author = "Philip Woods",
year = "2004",
doi = "10.1080/1360312032000154522",
language = "English",
volume = "7",
pages = "3--26",
journal = "International Journal of Leadership in Education",
issn = "1360-3124",
publisher = "Routledge",
number = "1",

}

RIS

TY - JOUR

T1 - Democratic Leadership

T2 - Drawing distinctions with distributed leadership

AU - Woods, Philip

PY - 2004

Y1 - 2004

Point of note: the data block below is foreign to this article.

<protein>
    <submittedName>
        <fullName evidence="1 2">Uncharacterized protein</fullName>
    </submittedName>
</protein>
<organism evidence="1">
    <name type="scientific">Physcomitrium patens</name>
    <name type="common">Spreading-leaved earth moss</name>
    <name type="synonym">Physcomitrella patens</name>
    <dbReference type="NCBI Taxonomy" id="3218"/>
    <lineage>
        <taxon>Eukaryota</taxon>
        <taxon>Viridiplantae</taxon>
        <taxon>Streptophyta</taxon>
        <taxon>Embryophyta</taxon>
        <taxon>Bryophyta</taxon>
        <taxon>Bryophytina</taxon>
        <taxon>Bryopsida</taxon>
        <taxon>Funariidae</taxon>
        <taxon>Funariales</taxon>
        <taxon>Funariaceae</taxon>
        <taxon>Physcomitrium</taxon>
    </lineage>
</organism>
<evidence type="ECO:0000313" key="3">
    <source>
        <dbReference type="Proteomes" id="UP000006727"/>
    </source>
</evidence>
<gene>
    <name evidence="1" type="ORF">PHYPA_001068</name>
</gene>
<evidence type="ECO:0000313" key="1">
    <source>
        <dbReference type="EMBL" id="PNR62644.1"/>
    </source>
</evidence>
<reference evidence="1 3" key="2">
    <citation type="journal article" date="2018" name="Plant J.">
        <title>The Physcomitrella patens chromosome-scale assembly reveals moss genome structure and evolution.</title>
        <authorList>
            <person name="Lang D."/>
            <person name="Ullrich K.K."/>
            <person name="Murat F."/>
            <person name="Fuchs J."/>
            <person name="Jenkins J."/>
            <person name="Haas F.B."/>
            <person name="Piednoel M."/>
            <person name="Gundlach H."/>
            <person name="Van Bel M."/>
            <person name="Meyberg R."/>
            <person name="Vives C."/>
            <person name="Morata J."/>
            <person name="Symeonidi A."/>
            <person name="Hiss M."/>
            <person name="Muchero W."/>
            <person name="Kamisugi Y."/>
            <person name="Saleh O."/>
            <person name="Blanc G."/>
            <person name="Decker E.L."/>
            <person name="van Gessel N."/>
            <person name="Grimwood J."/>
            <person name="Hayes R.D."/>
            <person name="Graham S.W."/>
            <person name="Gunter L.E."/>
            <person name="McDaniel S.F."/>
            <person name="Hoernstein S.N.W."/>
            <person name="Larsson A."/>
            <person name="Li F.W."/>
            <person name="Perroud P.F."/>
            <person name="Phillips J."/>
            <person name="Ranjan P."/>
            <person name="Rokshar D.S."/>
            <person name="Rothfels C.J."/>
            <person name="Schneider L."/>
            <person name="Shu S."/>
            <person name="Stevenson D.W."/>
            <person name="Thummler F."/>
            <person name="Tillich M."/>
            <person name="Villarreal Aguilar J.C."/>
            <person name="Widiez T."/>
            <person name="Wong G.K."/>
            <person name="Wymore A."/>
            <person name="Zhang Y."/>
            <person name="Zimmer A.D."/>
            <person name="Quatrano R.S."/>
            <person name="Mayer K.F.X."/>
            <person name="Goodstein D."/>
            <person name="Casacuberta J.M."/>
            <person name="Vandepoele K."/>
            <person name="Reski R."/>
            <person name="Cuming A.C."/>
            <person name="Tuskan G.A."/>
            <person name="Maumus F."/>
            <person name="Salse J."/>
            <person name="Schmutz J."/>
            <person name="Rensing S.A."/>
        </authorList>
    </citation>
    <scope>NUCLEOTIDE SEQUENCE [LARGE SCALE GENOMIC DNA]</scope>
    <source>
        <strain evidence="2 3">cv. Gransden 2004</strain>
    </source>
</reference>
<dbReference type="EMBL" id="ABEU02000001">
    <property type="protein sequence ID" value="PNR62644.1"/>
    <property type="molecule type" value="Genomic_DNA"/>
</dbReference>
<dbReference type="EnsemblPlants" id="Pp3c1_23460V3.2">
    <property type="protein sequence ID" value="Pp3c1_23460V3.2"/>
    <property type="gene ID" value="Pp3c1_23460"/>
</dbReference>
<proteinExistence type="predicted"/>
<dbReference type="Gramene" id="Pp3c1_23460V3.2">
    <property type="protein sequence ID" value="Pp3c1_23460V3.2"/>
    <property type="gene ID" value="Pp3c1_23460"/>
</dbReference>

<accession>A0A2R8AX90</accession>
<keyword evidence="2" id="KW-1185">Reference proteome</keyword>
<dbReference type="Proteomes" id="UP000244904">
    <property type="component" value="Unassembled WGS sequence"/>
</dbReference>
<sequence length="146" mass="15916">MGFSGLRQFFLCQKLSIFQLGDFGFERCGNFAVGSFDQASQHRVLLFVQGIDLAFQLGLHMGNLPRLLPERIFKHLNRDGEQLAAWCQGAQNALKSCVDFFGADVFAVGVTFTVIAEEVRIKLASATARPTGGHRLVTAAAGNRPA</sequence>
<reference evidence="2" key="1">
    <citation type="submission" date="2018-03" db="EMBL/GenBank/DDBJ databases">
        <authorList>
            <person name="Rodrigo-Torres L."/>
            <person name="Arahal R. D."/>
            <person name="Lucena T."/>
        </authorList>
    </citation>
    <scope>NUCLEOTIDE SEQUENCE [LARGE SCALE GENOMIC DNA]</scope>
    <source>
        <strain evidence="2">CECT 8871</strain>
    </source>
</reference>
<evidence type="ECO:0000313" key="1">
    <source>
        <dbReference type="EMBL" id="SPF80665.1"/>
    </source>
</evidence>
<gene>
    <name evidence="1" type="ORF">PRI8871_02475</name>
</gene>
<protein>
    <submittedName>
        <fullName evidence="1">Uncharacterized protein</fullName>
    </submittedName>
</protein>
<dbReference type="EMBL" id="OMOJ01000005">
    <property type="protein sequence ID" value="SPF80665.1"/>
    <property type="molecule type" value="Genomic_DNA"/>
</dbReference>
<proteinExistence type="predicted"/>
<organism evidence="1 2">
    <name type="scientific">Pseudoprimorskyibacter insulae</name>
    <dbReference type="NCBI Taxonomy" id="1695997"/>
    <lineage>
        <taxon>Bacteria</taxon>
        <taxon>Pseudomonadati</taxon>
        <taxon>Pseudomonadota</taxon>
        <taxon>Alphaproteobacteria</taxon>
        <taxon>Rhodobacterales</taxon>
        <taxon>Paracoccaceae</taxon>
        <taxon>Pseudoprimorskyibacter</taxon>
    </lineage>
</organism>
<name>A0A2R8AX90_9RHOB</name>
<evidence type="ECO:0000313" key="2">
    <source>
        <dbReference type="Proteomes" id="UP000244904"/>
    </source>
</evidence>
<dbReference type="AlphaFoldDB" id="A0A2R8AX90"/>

N2 - This article delineates the distinctiveness of democratic leadership in comparison with distributed leadership. The impetus for the exercise arises from the escalating interest in distributed leadership within the field of leadership and organizational studies. More particularly, this article addresses the danger that the idea of democratic leadership may be eclipsed or colonized by discourses on distributed leadership. A view of democracy is developed in which particular attention is given to critical theoretical roots in Marx's notion of alienation and the pervasive power of Weberian instrumental rationality. The article builds on theoretical modelling by the author (Woods 200372. Woods, PA. (2003). Building on Weber to Understand Governance: Exploring the links between identity, democracy and ‘inner distance’. Sociology, 37(1): 143–163. View all references) of a type of governance (organic governance) in which democratic rationalities are an infusing and challenging feature. Two of the rationalities give to democratic agency its distinctiveness – namely, decisional and ethical rationality. The latter is discussed more fully, as it tends to be given least explicit attention in much literature on democracy. Essential to democracy is the recognition – and, today, the reassertion – that advancing truth is worthwhile, social and possible. Ethical rationality, linked in with the other democratic rationalities, requires, inter alia, creative spaces in a dynamic organizational structure that allows for movement between tighter and looser structural frameworks; a recombination of creative human capacities which overcomes the tension between instrumentally‐rational and affective capacities; and open boundaries of participation. Implications for understanding democratic leadership are highlighted in the discussion.